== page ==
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gCoffee was created one night when I finally started fooling around with i/o port programming in Linux. I read the Linux Coffee mini-HOWTO a while ago, but never found an actual implementation sans hand-waving, much less in a GTK app to make it look pretty. So, since I was teaching myself port programming and at the same time learning GTK, I figured what better way to learn than do both for gCoffee.
gCoffee is basically a program that will allow the user to set the data pins on a parallel port. This allows a circuit to be built to take this pin data and in turn drive a relay which can replace the switch on an ordinary coffee maker. With the click of the mouse the user can start brewing coffee. The command line version of gCoffee (with the "--no_gui" option) allows the same functionality through the command line, and therefore can be put in .crontab files for automatic brewing in the morning.
The more complex and sophisticated coffee drinkers (read "EE's) can hack together a temperature sensor or similar feedback device to then feed back through the port's STATUS pins (5 bits). In the next version of the hardware I hope to hook in a simple optical sensor to feed the coffee level information back, and display it in the form of a small vertical bar chart. That's for version 0.9 ;-)...
Basically, gCoffee is an attempt to combine two big interests of mine: caffeine and linux. And, another goal is to simply have as many things "wired" as possible in my apartment. Next comes the ability to telnet to my cappuccino machine...
The current version is 0.80. This is the initial release to the public. It sets data pins D0 through 7 to all high (+5v) when the "Start Coffee" button is pressed. It then sets the status display to the value of the status pins. When "Stop Coffee" is pressed, the data pins are all set low.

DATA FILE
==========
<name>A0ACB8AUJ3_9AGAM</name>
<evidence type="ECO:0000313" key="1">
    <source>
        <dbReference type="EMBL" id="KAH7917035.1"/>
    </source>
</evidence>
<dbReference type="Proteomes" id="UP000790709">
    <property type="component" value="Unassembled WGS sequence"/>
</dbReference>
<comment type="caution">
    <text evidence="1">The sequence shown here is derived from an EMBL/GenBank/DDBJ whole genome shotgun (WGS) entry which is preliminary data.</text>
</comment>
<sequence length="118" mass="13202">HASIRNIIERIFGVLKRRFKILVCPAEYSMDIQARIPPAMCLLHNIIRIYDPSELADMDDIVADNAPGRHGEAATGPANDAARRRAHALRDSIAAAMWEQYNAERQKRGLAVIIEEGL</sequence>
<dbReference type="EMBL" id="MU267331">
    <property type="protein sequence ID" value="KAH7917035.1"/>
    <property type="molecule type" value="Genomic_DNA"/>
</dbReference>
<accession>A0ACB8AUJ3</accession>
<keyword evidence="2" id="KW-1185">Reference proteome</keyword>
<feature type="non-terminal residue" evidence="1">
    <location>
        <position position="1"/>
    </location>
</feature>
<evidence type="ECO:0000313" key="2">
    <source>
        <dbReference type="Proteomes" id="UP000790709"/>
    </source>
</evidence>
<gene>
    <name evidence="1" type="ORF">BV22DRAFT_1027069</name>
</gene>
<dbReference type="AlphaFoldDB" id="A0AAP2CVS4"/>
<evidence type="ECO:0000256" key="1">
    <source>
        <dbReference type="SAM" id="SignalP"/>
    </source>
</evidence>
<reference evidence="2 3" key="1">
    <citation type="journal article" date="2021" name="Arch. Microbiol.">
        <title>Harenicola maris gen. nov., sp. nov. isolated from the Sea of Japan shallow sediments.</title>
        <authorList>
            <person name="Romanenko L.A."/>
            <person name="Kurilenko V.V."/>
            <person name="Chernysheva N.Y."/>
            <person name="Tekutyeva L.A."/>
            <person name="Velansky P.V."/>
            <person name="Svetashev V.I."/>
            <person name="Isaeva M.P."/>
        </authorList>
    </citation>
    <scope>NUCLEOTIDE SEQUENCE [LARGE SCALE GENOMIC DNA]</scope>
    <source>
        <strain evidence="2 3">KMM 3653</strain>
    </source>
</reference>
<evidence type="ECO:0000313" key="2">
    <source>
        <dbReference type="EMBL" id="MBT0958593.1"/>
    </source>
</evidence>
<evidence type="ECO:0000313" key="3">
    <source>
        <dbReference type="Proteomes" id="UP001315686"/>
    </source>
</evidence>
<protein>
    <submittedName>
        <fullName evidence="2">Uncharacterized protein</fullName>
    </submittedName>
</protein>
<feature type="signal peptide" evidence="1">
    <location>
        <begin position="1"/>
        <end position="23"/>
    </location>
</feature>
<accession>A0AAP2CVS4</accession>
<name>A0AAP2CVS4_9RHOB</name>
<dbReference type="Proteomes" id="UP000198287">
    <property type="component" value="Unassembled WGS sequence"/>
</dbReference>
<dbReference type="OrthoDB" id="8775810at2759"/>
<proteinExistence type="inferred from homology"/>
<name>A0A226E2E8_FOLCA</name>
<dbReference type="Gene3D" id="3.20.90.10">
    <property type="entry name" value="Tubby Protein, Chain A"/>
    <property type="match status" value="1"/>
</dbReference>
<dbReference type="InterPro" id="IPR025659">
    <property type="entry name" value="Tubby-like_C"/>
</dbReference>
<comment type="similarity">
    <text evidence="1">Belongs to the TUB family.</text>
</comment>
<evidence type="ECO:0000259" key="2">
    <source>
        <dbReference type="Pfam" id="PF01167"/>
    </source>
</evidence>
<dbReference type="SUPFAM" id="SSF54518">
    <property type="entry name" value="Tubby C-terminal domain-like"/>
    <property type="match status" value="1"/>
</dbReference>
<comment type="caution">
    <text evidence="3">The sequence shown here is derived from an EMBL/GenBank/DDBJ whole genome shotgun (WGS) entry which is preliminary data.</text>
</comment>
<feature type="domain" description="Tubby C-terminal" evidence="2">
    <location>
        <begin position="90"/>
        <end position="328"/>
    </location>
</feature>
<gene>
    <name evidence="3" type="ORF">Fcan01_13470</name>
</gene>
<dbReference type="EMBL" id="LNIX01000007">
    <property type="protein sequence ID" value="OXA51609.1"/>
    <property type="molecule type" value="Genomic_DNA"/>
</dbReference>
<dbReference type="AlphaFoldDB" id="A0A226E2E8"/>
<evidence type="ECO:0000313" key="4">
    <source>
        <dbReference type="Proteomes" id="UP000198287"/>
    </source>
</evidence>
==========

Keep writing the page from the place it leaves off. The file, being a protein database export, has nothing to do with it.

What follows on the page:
With this software comes the circuit diagrams and general hardware specs that must accompany this application. The hardware uses the /dev/lp0 port (also could use lp1), a parallel cable, a standard coffee maker, and some miscellaneous circuit hacks. The hardware is outlined in the next section.
Currently, the hardware is in development, but basically the alpha version will be simple a box with a large relay coil. There will be an input plug for a standard 110V household plug, in which will be plugged the coffee maker. There will be an output of a cord with a 110V plug, which will go into a wall socket. There will then finally be a small wire going into the box from the parallel cord to draw the data value (+5v) from the data pin to drive the relay switch. The coffee maker's actual switch will then have to be left in the on position, with power controlled from the power cord itself.
The beta version will involve hacking (literally) into the coffee maker to put a parallel port right on the actual appliance, with all circuitry inside of the machine. That will allow a clean parallel cable from the computer to the coffee machine for a more presentable appearance.
The current version is downloadable in gzipped tar format. Please grab the newest version from this link:
After downloading the tarball, gunzip and untar the file which will create a directory "gcoffee". cd to that dir, and do the standard "make; make install" (you will have to be root to install it). If you wish to let any user run the program, instead do "make; make install_with_setuid".
After the software is installed, you will need to construct the appropriate circuitry to control your coffee maker from the parallel port.
(more info coming soon.)